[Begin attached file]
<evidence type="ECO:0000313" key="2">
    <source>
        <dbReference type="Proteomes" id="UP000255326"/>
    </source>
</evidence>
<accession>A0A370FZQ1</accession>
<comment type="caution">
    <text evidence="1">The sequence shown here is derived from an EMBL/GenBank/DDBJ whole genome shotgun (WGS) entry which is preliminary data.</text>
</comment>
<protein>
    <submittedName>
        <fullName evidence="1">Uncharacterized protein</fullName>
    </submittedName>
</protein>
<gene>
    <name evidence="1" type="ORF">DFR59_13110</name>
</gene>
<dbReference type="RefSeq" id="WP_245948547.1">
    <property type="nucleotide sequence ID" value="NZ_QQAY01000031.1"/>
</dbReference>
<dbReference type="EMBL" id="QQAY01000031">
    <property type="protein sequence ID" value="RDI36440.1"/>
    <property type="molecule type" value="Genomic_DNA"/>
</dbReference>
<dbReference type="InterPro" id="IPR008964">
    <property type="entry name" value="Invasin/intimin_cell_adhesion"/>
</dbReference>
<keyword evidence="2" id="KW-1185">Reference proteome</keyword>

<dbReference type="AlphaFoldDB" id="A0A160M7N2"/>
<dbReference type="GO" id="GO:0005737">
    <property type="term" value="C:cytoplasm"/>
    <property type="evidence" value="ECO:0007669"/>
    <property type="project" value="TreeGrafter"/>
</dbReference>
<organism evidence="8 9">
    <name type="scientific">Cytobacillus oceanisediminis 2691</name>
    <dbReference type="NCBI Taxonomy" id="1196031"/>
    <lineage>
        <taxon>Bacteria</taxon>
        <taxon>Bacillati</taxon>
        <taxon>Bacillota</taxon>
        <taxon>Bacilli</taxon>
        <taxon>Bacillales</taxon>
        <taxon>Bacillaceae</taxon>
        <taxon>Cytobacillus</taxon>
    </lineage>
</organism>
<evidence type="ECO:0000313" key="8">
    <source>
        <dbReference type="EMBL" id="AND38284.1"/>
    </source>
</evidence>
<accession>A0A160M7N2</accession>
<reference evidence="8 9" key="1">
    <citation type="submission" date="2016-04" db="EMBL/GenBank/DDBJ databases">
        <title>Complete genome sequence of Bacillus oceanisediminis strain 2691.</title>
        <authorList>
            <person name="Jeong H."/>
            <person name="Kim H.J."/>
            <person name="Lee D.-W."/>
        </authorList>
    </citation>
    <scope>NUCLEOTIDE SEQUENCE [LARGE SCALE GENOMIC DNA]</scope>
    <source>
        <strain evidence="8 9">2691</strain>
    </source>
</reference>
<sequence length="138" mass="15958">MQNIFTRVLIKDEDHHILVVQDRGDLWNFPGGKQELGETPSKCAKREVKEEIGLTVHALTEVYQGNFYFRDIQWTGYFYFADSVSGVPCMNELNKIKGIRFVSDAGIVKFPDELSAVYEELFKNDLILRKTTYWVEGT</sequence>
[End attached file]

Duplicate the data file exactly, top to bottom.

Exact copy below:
<evidence type="ECO:0000313" key="2">
    <source>
        <dbReference type="Proteomes" id="UP000255326"/>
    </source>
</evidence>
<accession>A0A370FZQ1</accession>
<comment type="caution">
    <text evidence="1">The sequence shown here is derived from an EMBL/GenBank/DDBJ whole genome shotgun (WGS) entry which is preliminary data.</text>
</comment>
<protein>
    <submittedName>
        <fullName evidence="1">Uncharacterized protein</fullName>
    </submittedName>
</protein>
<gene>
    <name evidence="1" type="ORF">DFR59_13110</name>
</gene>
<dbReference type="RefSeq" id="WP_245948547.1">
    <property type="nucleotide sequence ID" value="NZ_QQAY01000031.1"/>
</dbReference>
<dbReference type="EMBL" id="QQAY01000031">
    <property type="protein sequence ID" value="RDI36440.1"/>
    <property type="molecule type" value="Genomic_DNA"/>
</dbReference>
<dbReference type="InterPro" id="IPR008964">
    <property type="entry name" value="Invasin/intimin_cell_adhesion"/>
</dbReference>
<keyword evidence="2" id="KW-1185">Reference proteome</keyword>

<dbReference type="AlphaFoldDB" id="A0A160M7N2"/>
<dbReference type="GO" id="GO:0005737">
    <property type="term" value="C:cytoplasm"/>
    <property type="evidence" value="ECO:0007669"/>
    <property type="project" value="TreeGrafter"/>
</dbReference>
<organism evidence="8 9">
    <name type="scientific">Cytobacillus oceanisediminis 2691</name>
    <dbReference type="NCBI Taxonomy" id="1196031"/>
    <lineage>
        <taxon>Bacteria</taxon>
        <taxon>Bacillati</taxon>
        <taxon>Bacillota</taxon>
        <taxon>Bacilli</taxon>
        <taxon>Bacillales</taxon>
        <taxon>Bacillaceae</taxon>
        <taxon>Cytobacillus</taxon>
    </lineage>
</organism>
<evidence type="ECO:0000313" key="8">
    <source>
        <dbReference type="EMBL" id="AND38284.1"/>
    </source>
</evidence>
<accession>A0A160M7N2</accession>
<reference evidence="8 9" key="1">
    <citation type="submission" date="2016-04" db="EMBL/GenBank/DDBJ databases">
        <title>Complete genome sequence of Bacillus oceanisediminis strain 2691.</title>
        <authorList>
            <person name="Jeong H."/>
            <person name="Kim H.J."/>
            <person name="Lee D.-W."/>
        </authorList>
    </citation>
    <scope>NUCLEOTIDE SEQUENCE [LARGE SCALE GENOMIC DNA]</scope>
    <source>
        <strain evidence="8 9">2691</strain>
    </source>
</reference>
<sequence length="138" mass="15958">MQNIFTRVLIKDEDHHILVVQDRGDLWNFPGGKQELGETPSKCAKREVKEEIGLTVHALTEVYQGNFYFRDIQWTGYFYFADSVSGVPCMNELNKIKGIRFVSDAGIVKFPDELSAVYEELFKNDLILRKTTYWVEGT</sequence>